Who decides pace? Who should decide pace? Do we even need to have a pace? If we do, how do we decide what the pace should be? How do we know if it is too fast, or too slow?
- Determine the learning required for a student in public education to graduate
- Complete a statistical analysis of how long it takes a representative sample to complete this learning
- Determine the median length of of time to learn
- Recommend that be the pace
As an objective statement of the “middle of the road” learning rate, this could be useful. There are likely curriculum designers and educators out there that have relied on some kind of statistical analysis to set the pace of their scope and sequence. I haven’t met any yet. Instead, I have met educators and leaders who determine pace by using something like the oversimplified steps below:
- Use the recent version of the current state standards to determine the learning required for a student in public education to graduate
- Use a combination of historical practice, some research, and allotted time (12 years) to determine when this learning needs to be completed
- Determine how much time each year, or class, can be dedicated to the different things they need to
- Teach and move on, even when many student's don't learn it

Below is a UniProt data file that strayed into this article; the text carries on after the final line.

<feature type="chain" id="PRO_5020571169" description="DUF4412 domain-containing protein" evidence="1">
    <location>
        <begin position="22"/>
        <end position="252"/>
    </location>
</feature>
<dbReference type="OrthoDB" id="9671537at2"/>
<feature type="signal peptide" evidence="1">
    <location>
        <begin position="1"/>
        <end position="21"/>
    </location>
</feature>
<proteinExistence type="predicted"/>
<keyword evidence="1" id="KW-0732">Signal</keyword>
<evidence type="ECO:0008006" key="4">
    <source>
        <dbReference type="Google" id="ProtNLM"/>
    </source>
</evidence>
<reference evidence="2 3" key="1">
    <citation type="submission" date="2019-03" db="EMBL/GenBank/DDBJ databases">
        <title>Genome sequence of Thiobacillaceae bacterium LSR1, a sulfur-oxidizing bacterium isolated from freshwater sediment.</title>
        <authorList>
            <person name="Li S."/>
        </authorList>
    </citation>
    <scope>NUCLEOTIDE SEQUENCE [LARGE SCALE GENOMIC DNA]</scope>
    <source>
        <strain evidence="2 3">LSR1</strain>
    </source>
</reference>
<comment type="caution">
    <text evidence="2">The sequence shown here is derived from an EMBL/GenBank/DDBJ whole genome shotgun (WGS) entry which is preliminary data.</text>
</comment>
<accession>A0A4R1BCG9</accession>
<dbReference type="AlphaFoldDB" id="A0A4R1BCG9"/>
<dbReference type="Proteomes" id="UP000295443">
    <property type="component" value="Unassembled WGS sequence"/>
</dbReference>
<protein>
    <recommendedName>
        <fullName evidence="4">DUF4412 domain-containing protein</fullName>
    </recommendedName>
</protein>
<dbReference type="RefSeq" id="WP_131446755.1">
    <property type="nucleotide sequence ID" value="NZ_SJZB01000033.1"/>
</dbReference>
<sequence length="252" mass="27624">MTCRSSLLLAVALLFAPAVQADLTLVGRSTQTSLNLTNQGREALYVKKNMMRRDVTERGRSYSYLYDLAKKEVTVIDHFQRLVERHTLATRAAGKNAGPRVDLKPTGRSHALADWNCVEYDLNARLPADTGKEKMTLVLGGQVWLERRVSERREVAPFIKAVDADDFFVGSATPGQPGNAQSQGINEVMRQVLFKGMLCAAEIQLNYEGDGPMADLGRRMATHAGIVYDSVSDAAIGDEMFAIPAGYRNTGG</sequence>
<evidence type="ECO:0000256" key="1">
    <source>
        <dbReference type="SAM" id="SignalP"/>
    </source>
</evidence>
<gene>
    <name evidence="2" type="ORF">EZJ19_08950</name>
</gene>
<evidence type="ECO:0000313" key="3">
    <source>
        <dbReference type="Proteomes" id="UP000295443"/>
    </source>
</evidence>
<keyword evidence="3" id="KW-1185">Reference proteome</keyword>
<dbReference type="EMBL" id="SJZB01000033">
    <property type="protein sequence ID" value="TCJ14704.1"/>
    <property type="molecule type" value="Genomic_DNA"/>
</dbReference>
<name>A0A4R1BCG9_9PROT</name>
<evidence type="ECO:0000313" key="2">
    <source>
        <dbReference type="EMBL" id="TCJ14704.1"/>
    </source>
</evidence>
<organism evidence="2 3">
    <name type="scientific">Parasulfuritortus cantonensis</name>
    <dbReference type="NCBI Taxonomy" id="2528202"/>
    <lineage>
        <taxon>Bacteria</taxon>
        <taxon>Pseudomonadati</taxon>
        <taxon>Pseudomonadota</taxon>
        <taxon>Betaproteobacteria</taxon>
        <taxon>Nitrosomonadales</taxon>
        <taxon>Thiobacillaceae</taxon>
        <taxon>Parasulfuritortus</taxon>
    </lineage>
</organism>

Even in cases where instruction is very much centered on competencies the concept of pace is still very much at the center. Students are expected to work at “teacher pace or faster.” When a student falls “behind pace” they have to deal with similar consequences as when a student is missing work or failing in the industrial model. The problem of being “behind pace” has only two causes: either the learner is working at an inappropriate level, or the learner is neither engaged in nor motivated by the learning environment. Nobody wants to intentionally place consequences on a student who is not yet ready to perform at a particular level. Unfortunately we do still tend to, in many cases, want to intentionally place consequences on students who are not engaged or motivated.
Pace only works as an objective reference in a learner-centered proficiency based environment. It is reasonable to have some kind of metric to refer student learning pace to. This is even more true when the reference pace lines up with developmental benchmarks. I say refer because it implies less of a judgement then compare. The point is not to make a performance judgement about ability or behavior based on where any particular learner is in relation to any other learner, or the median performance trend. Instead, use it as a piece of information that adds to a larger picture and supports the decision making process about their learning. After all, a major tenet of the learner-centered proficiency based education is that people learn at different rates. And that is ok, period. Pace, as a subjective measure of performance, does not honor that belief.